Britain’s pay squeeze deepened at the start of the year as wages fell in real terms at the sharpest rate for more than seven years, official figures show.
Average earnings – stripping out bonuses – climbed by 3.8% in the three months to January, according to the Office for National Statistics (ONS), up from 3.7% the month before.
But the increases are not keeping up with inflation – now at a three-decade high and expected to intensify as energy bills rise in the spring and the Ukraine war adds to pressure on global commodity prices.
That meant wages fell by 1% in real terms – the steepest decline since July 2014.
The picture was a little less gloomy when measuring wages including bonuses, which were up by 4.8%, though that still represented only a 0.1% real terms increase.
Meanwhile, Britain’s unemployment rate was a little lower than expected at 3.9%, down from 4.1% in the three months to December.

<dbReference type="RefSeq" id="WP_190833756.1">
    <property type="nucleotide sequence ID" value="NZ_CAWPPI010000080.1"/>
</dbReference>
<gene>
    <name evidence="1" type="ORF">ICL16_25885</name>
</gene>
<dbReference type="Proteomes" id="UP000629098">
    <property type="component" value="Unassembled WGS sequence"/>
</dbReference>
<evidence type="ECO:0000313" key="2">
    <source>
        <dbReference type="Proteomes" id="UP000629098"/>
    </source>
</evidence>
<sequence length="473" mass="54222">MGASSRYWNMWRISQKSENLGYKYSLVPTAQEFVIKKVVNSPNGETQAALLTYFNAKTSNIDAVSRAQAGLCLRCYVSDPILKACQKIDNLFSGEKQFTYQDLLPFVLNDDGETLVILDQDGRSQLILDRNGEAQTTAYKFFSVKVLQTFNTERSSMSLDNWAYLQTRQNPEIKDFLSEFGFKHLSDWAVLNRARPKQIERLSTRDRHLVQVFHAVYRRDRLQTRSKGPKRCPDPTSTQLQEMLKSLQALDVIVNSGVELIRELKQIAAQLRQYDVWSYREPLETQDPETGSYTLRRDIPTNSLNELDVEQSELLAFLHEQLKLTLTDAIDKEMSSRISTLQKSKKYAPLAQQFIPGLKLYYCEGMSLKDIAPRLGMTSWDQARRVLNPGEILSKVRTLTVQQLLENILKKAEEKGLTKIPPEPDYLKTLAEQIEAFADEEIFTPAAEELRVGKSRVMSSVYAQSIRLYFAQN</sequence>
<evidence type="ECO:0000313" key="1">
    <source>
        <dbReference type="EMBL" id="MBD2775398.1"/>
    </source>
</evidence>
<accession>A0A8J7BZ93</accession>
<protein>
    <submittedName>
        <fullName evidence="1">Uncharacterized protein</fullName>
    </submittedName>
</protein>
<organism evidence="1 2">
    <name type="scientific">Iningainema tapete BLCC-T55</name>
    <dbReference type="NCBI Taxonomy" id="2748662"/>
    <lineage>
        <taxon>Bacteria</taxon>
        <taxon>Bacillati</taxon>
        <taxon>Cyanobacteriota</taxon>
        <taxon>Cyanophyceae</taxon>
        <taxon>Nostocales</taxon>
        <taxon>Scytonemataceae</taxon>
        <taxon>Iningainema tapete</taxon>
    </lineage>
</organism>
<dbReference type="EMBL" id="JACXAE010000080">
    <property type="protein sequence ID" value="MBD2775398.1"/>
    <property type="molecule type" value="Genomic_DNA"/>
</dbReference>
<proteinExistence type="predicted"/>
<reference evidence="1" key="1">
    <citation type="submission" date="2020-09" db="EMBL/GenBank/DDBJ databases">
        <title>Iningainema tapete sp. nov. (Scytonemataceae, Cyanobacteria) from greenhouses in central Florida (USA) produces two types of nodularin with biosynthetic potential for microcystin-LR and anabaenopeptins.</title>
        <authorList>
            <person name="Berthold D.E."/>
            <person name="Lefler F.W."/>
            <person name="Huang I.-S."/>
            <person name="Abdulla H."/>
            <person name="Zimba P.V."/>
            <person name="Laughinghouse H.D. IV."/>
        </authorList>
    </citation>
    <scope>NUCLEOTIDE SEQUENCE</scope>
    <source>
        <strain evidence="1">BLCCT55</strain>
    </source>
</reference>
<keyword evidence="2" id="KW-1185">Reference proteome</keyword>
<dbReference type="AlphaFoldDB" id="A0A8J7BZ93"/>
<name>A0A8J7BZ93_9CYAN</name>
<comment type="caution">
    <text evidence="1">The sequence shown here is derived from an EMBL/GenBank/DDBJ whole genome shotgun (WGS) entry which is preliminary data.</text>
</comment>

The ONS findings also underlined the recruitment struggles facing many employers, with the number of vacancies in the three months to February hitting a new record of just over 1.3 million.
The figures are the last set of job and wage data before the spring statement next week, which is expected to see Chancellor Rishi Sunak unveil the latest economic forecasts.
Mr Sunak has been warned that without spending billions more, Britain will face a household income squeeze that could be the worst since the 1970s.
Responding to the latest figures, the chancellor said: “Thanks to the unprecedented economic support we’ve provided, we’ve now seen a year of falling unemployment and a stronger jobs market bounce back than so many predicted.
“I am confident that our labour market is in a good position to deal with the current global challenges, with payrolled employee numbers above pre-pandemic levels in every nation and region and redundancies at record lows.”